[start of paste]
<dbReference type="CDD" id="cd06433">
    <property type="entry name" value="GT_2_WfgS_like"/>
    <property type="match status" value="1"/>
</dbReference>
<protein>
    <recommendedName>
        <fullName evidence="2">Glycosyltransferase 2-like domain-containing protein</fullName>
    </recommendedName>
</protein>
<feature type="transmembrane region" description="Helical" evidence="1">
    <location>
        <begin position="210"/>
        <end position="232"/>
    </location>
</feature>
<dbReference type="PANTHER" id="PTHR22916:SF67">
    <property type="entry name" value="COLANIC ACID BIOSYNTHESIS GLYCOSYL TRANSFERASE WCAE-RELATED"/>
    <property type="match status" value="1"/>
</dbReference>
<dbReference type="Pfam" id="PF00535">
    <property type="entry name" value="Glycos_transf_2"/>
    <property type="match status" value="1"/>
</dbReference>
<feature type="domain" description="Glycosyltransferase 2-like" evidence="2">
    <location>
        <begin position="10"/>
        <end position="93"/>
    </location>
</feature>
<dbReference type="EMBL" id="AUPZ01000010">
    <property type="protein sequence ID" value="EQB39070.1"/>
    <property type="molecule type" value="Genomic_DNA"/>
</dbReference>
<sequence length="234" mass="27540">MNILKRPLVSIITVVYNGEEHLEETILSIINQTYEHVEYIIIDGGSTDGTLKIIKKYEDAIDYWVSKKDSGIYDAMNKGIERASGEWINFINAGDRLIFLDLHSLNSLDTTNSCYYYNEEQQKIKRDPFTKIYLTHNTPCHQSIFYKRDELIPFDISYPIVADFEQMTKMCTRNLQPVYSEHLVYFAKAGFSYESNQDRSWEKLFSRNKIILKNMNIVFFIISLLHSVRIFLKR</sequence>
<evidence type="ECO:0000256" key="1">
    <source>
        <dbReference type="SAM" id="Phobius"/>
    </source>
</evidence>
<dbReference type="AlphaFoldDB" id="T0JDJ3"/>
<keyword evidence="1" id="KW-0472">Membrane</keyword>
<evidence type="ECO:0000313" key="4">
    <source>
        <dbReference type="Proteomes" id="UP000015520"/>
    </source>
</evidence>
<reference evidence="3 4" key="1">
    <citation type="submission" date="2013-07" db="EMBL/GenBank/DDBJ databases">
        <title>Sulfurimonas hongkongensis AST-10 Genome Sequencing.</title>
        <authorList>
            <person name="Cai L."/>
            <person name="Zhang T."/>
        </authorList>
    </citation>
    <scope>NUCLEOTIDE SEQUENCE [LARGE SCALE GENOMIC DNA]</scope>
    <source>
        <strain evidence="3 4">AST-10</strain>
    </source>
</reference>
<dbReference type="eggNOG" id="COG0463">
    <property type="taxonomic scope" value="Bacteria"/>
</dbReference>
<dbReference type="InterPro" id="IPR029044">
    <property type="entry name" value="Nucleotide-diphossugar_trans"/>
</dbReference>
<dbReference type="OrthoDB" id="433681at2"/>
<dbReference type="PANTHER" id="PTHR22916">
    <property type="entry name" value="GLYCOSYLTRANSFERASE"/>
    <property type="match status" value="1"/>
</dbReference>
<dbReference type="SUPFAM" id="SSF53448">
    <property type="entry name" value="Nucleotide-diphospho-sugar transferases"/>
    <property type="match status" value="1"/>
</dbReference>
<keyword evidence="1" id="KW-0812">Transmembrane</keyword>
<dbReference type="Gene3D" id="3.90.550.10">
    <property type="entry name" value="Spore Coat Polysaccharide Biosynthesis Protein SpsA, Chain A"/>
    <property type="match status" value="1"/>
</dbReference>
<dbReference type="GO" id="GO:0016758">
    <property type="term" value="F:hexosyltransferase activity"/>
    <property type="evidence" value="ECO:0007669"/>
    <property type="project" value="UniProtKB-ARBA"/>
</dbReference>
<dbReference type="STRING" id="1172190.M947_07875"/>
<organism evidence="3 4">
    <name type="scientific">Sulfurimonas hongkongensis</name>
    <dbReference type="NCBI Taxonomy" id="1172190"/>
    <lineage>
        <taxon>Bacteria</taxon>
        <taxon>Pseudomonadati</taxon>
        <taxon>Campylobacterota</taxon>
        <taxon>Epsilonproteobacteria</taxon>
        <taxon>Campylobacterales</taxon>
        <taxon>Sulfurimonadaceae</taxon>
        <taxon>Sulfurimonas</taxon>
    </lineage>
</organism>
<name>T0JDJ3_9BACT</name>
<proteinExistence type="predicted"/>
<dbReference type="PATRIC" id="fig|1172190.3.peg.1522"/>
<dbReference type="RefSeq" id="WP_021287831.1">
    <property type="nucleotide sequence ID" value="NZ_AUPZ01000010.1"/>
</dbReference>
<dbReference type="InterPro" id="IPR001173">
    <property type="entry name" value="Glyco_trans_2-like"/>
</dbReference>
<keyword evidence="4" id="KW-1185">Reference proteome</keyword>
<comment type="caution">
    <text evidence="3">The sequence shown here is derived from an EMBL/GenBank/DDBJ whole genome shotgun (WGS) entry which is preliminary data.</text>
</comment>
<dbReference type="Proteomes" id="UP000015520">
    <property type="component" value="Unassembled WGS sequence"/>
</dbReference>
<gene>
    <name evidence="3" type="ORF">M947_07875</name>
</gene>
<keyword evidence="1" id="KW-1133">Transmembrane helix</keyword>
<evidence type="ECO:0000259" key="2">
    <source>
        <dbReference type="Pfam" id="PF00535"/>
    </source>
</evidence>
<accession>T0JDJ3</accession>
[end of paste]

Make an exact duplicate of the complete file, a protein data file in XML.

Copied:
<dbReference type="CDD" id="cd06433">
    <property type="entry name" value="GT_2_WfgS_like"/>
    <property type="match status" value="1"/>
</dbReference>
<protein>
    <recommendedName>
        <fullName evidence="2">Glycosyltransferase 2-like domain-containing protein</fullName>
    </recommendedName>
</protein>
<feature type="transmembrane region" description="Helical" evidence="1">
    <location>
        <begin position="210"/>
        <end position="232"/>
    </location>
</feature>
<dbReference type="PANTHER" id="PTHR22916:SF67">
    <property type="entry name" value="COLANIC ACID BIOSYNTHESIS GLYCOSYL TRANSFERASE WCAE-RELATED"/>
    <property type="match status" value="1"/>
</dbReference>
<dbReference type="Pfam" id="PF00535">
    <property type="entry name" value="Glycos_transf_2"/>
    <property type="match status" value="1"/>
</dbReference>
<feature type="domain" description="Glycosyltransferase 2-like" evidence="2">
    <location>
        <begin position="10"/>
        <end position="93"/>
    </location>
</feature>
<dbReference type="EMBL" id="AUPZ01000010">
    <property type="protein sequence ID" value="EQB39070.1"/>
    <property type="molecule type" value="Genomic_DNA"/>
</dbReference>
<sequence length="234" mass="27540">MNILKRPLVSIITVVYNGEEHLEETILSIINQTYEHVEYIIIDGGSTDGTLKIIKKYEDAIDYWVSKKDSGIYDAMNKGIERASGEWINFINAGDRLIFLDLHSLNSLDTTNSCYYYNEEQQKIKRDPFTKIYLTHNTPCHQSIFYKRDELIPFDISYPIVADFEQMTKMCTRNLQPVYSEHLVYFAKAGFSYESNQDRSWEKLFSRNKIILKNMNIVFFIISLLHSVRIFLKR</sequence>
<evidence type="ECO:0000256" key="1">
    <source>
        <dbReference type="SAM" id="Phobius"/>
    </source>
</evidence>
<dbReference type="AlphaFoldDB" id="T0JDJ3"/>
<keyword evidence="1" id="KW-0472">Membrane</keyword>
<evidence type="ECO:0000313" key="4">
    <source>
        <dbReference type="Proteomes" id="UP000015520"/>
    </source>
</evidence>
<reference evidence="3 4" key="1">
    <citation type="submission" date="2013-07" db="EMBL/GenBank/DDBJ databases">
        <title>Sulfurimonas hongkongensis AST-10 Genome Sequencing.</title>
        <authorList>
            <person name="Cai L."/>
            <person name="Zhang T."/>
        </authorList>
    </citation>
    <scope>NUCLEOTIDE SEQUENCE [LARGE SCALE GENOMIC DNA]</scope>
    <source>
        <strain evidence="3 4">AST-10</strain>
    </source>
</reference>
<dbReference type="eggNOG" id="COG0463">
    <property type="taxonomic scope" value="Bacteria"/>
</dbReference>
<dbReference type="InterPro" id="IPR029044">
    <property type="entry name" value="Nucleotide-diphossugar_trans"/>
</dbReference>
<dbReference type="OrthoDB" id="433681at2"/>
<dbReference type="PANTHER" id="PTHR22916">
    <property type="entry name" value="GLYCOSYLTRANSFERASE"/>
    <property type="match status" value="1"/>
</dbReference>
<dbReference type="SUPFAM" id="SSF53448">
    <property type="entry name" value="Nucleotide-diphospho-sugar transferases"/>
    <property type="match status" value="1"/>
</dbReference>
<keyword evidence="1" id="KW-0812">Transmembrane</keyword>
<dbReference type="Gene3D" id="3.90.550.10">
    <property type="entry name" value="Spore Coat Polysaccharide Biosynthesis Protein SpsA, Chain A"/>
    <property type="match status" value="1"/>
</dbReference>
<dbReference type="GO" id="GO:0016758">
    <property type="term" value="F:hexosyltransferase activity"/>
    <property type="evidence" value="ECO:0007669"/>
    <property type="project" value="UniProtKB-ARBA"/>
</dbReference>
<dbReference type="STRING" id="1172190.M947_07875"/>
<organism evidence="3 4">
    <name type="scientific">Sulfurimonas hongkongensis</name>
    <dbReference type="NCBI Taxonomy" id="1172190"/>
    <lineage>
        <taxon>Bacteria</taxon>
        <taxon>Pseudomonadati</taxon>
        <taxon>Campylobacterota</taxon>
        <taxon>Epsilonproteobacteria</taxon>
        <taxon>Campylobacterales</taxon>
        <taxon>Sulfurimonadaceae</taxon>
        <taxon>Sulfurimonas</taxon>
    </lineage>
</organism>
<name>T0JDJ3_9BACT</name>
<proteinExistence type="predicted"/>
<dbReference type="PATRIC" id="fig|1172190.3.peg.1522"/>
<dbReference type="RefSeq" id="WP_021287831.1">
    <property type="nucleotide sequence ID" value="NZ_AUPZ01000010.1"/>
</dbReference>
<dbReference type="InterPro" id="IPR001173">
    <property type="entry name" value="Glyco_trans_2-like"/>
</dbReference>
<keyword evidence="4" id="KW-1185">Reference proteome</keyword>
<comment type="caution">
    <text evidence="3">The sequence shown here is derived from an EMBL/GenBank/DDBJ whole genome shotgun (WGS) entry which is preliminary data.</text>
</comment>
<dbReference type="Proteomes" id="UP000015520">
    <property type="component" value="Unassembled WGS sequence"/>
</dbReference>
<gene>
    <name evidence="3" type="ORF">M947_07875</name>
</gene>
<keyword evidence="1" id="KW-1133">Transmembrane helix</keyword>
<evidence type="ECO:0000259" key="2">
    <source>
        <dbReference type="Pfam" id="PF00535"/>
    </source>
</evidence>
<accession>T0JDJ3</accession>